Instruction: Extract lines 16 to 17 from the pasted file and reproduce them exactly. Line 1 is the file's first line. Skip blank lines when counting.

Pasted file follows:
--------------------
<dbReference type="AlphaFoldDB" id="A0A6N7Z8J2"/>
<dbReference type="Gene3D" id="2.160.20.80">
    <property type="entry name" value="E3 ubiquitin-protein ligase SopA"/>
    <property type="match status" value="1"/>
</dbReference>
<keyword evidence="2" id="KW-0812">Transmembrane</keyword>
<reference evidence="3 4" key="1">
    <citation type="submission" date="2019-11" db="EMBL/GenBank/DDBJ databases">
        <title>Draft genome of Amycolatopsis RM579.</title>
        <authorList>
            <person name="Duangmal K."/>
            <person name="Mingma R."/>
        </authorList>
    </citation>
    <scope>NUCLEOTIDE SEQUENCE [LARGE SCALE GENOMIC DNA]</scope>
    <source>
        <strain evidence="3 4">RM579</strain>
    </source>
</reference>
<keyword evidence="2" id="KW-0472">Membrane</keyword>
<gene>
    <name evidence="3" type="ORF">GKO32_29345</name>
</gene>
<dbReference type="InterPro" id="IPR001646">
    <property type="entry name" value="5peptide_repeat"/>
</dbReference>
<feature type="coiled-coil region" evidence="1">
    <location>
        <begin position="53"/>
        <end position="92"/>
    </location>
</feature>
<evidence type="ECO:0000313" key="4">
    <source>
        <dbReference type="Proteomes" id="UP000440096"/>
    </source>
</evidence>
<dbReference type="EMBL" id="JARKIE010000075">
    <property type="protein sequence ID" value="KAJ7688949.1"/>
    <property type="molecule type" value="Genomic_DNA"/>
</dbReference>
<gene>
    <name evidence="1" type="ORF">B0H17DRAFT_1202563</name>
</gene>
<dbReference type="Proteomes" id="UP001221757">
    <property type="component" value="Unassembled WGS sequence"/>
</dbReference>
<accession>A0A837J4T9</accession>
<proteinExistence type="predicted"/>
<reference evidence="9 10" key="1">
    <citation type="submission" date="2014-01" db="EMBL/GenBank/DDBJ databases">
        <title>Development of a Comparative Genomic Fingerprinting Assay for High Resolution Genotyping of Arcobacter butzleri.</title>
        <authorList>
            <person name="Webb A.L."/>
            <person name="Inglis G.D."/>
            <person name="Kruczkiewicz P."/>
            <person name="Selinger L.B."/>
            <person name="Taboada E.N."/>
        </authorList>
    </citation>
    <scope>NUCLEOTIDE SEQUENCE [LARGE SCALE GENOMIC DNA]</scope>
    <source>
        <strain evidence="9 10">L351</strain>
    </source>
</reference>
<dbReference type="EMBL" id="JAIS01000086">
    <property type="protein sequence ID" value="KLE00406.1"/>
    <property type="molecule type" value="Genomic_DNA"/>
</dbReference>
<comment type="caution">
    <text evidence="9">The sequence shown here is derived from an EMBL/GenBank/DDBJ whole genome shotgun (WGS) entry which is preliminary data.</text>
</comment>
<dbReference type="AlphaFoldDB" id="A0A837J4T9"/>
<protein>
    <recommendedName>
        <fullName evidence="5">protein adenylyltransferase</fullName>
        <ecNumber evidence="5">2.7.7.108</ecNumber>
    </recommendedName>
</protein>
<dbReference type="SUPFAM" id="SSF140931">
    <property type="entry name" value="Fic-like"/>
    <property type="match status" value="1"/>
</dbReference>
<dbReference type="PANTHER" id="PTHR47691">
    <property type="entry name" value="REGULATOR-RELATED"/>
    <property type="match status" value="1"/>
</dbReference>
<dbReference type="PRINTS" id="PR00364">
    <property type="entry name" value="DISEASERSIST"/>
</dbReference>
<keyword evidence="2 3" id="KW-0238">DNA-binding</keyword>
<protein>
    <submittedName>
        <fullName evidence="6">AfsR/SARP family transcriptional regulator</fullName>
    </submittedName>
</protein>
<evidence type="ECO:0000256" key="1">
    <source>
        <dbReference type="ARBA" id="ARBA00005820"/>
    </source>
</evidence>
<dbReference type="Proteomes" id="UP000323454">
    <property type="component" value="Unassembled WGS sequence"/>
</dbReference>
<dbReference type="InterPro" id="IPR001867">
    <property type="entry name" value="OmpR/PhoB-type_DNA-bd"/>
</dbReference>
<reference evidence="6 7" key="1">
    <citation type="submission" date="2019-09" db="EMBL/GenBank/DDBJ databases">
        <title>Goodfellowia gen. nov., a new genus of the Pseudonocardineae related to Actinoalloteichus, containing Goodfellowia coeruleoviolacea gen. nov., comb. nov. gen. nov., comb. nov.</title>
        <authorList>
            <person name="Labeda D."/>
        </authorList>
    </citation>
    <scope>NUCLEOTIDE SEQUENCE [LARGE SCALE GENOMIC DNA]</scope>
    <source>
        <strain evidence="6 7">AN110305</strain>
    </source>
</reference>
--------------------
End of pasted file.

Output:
    <source>
        <strain evidence="3 4">RM579</strain>